Simple Techniques for Fixing Exposure Shifts
Sometimes in a grading session dreded exposure shifts crop up.
It might be gentle slip of the hand. Sometimes a desperate DOP chasing a un-repeatable moment searching for something that looks good.
Sure they are a pain in the rear end but think about these words from Rodger Deakons:
“In the end a film can look lousy but work because of a great performance – but not the other way round. That’s something always worth remembering.”
Our job is to put on our capes and save the shots that have great performance but minor issues (sometimes massive issues) so that the viewer doesn’t notice.
With advancement in camera technology, most cameras have enough latitude to compensate for the (hopefully 1 stop) iris pull that you’d have to deal with. Anything venturing into the 2 stop or more category might be more difficult but I’d hope at that stage the editors have been scared off from using it in the edit.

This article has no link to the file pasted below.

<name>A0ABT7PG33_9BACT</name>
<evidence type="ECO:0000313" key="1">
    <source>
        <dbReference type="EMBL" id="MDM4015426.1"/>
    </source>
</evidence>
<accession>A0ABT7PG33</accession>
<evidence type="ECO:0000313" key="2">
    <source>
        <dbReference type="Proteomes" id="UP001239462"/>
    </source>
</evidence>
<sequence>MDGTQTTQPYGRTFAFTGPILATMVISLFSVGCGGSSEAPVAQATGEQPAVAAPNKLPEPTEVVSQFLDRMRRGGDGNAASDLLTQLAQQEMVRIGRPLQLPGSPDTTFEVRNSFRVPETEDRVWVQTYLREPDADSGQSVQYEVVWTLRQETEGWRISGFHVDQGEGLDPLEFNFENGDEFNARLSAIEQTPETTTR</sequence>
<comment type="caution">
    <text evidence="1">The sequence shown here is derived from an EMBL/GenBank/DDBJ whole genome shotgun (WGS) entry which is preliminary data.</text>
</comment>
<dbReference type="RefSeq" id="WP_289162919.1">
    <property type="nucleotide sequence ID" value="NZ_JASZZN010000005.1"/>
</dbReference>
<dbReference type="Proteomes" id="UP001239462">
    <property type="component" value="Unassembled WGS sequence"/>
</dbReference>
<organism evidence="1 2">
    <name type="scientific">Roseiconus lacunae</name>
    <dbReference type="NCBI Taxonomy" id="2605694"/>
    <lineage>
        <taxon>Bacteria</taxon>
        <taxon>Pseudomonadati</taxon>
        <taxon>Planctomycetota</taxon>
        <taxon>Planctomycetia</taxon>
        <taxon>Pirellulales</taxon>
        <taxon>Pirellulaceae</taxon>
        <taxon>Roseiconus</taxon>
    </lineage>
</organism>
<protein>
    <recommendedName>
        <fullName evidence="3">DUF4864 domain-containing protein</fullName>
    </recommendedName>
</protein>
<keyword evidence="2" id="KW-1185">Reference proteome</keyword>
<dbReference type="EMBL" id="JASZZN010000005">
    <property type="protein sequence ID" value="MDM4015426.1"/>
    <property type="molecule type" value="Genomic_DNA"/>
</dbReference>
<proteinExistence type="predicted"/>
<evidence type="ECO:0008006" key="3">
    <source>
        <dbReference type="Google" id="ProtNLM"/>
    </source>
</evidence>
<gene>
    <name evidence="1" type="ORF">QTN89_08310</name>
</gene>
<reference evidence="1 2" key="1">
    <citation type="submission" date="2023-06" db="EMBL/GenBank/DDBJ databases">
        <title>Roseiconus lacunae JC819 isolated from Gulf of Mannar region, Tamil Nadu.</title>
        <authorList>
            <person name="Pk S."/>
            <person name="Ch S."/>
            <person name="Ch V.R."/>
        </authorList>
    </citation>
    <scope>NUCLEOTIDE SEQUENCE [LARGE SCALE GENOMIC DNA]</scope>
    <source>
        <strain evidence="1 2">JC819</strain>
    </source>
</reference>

On of the hardest requests I’ve had as a colorist is to make these exposure pulls seamless. In better news is I feel like my current method works well and with enough time spent can achieve this!
My main advice is to take it slow and steady and start by grabbing a still of the ideal exposure and using as few keyframes as possible and match from there.